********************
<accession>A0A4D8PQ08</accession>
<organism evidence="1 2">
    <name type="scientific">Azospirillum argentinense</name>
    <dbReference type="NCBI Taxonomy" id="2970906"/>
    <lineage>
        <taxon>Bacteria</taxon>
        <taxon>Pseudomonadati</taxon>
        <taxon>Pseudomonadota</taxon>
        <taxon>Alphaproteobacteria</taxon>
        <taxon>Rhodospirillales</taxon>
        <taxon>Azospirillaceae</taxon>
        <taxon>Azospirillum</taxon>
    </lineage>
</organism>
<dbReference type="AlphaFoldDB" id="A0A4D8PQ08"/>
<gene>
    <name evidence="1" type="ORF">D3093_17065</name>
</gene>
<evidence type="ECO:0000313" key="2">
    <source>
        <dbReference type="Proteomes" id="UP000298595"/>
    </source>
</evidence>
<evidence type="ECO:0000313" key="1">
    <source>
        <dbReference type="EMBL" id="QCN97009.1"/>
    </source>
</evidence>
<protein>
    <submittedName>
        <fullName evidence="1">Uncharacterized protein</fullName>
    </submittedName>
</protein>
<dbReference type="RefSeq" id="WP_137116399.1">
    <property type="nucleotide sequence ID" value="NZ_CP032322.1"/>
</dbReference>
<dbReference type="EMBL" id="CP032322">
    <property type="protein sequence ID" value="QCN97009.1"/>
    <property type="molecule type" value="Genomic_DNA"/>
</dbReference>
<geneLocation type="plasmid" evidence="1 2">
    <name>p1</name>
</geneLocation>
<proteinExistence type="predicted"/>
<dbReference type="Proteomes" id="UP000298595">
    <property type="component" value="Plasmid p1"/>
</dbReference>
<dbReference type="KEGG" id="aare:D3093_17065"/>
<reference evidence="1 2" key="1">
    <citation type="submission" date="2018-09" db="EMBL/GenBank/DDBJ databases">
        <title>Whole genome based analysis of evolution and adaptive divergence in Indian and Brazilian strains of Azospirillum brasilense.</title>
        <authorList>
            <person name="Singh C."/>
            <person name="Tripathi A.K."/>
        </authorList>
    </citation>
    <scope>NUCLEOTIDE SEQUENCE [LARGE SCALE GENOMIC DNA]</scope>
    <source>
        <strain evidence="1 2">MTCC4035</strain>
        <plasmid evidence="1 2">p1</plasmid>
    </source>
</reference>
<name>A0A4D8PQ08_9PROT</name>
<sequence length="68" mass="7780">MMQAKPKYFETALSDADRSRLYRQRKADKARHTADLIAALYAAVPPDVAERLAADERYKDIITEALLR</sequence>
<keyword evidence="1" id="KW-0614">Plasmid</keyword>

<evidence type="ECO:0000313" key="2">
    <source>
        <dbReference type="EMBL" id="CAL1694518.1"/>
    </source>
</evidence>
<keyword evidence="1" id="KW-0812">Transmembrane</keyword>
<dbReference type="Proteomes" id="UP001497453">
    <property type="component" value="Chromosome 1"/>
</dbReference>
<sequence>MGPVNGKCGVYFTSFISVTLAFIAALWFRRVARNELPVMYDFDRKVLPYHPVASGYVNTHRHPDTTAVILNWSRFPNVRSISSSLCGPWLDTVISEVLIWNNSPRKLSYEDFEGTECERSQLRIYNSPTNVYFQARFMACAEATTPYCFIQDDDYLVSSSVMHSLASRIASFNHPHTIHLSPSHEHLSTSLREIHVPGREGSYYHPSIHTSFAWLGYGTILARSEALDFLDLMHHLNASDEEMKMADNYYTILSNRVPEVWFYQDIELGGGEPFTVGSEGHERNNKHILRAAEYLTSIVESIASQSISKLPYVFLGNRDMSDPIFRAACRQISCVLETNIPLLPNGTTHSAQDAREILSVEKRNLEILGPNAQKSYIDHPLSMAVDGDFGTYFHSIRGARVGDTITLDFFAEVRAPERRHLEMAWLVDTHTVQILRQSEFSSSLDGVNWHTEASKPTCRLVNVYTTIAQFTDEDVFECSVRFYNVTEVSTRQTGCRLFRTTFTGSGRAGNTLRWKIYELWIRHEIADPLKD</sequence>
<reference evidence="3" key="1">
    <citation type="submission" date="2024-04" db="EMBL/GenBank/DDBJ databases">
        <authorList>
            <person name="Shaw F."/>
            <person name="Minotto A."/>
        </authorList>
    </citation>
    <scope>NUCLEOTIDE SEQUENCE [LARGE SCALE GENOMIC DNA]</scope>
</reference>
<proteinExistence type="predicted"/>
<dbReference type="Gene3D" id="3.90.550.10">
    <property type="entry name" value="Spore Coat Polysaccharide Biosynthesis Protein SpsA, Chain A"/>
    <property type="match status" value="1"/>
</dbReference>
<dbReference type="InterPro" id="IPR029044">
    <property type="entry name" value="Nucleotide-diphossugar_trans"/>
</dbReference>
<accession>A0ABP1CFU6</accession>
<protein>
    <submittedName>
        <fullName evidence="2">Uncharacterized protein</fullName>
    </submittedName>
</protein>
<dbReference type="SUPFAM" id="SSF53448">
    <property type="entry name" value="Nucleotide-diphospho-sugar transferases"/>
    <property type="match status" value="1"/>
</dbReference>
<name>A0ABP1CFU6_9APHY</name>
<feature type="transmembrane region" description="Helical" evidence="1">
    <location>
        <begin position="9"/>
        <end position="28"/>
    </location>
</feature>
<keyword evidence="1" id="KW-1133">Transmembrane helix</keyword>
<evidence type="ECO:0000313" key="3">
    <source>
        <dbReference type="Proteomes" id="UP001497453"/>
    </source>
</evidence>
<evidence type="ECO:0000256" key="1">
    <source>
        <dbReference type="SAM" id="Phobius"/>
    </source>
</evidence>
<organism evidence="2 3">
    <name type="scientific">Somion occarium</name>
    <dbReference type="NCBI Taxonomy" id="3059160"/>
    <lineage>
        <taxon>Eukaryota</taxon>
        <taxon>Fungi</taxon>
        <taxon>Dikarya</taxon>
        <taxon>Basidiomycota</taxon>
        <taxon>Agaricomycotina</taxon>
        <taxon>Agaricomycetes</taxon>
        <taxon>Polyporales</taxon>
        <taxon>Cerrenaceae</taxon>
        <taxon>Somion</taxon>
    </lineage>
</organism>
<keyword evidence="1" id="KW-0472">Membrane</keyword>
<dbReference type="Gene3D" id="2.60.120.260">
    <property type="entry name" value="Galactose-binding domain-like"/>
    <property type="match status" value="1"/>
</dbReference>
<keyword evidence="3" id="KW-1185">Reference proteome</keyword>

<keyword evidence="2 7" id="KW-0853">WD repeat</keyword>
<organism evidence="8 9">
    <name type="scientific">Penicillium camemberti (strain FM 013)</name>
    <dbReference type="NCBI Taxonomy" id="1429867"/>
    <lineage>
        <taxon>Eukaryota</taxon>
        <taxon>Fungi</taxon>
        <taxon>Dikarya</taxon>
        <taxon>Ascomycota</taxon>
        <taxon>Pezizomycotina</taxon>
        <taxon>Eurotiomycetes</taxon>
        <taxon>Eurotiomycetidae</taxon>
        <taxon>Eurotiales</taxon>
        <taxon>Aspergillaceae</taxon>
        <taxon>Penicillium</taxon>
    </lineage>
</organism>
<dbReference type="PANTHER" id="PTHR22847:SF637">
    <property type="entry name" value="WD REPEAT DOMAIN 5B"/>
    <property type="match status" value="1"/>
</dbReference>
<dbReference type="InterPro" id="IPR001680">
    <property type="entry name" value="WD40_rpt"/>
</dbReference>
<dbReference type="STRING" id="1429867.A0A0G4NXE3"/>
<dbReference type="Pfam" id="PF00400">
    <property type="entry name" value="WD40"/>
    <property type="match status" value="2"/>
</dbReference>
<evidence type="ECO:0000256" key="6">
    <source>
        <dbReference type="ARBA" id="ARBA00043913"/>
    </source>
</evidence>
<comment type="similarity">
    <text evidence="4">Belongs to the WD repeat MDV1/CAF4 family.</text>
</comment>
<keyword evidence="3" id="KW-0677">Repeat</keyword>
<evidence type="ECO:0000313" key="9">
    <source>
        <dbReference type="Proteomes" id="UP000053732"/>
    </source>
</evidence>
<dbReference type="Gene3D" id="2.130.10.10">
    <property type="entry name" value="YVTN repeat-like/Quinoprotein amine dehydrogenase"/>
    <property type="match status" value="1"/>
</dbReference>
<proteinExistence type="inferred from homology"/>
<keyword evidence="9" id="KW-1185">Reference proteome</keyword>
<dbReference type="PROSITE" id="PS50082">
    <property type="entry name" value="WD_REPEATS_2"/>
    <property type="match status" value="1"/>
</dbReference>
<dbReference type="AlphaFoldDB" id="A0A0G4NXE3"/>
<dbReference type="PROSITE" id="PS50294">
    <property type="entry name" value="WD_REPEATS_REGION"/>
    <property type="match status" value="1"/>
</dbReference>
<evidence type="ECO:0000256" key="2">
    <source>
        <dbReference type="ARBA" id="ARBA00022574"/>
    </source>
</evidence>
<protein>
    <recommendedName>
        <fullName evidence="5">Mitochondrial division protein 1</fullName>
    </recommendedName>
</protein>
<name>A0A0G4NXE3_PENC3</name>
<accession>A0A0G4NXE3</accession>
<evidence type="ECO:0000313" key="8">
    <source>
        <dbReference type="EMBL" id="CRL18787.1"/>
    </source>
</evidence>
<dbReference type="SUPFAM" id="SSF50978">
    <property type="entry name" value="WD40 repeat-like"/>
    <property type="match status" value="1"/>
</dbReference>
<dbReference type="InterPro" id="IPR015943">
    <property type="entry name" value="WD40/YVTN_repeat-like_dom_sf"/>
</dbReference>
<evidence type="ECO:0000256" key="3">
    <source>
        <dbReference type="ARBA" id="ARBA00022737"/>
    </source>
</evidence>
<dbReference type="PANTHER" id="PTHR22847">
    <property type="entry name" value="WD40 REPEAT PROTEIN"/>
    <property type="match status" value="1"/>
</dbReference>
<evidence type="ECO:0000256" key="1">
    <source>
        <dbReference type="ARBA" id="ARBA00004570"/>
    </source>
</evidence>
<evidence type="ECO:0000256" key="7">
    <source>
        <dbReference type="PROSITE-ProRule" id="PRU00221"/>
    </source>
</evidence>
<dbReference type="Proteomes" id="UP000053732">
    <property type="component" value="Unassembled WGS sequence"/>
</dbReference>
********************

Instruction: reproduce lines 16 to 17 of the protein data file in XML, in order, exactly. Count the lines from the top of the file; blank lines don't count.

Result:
<gene>
    <name evidence="1" type="ORF">D3093_17065</name>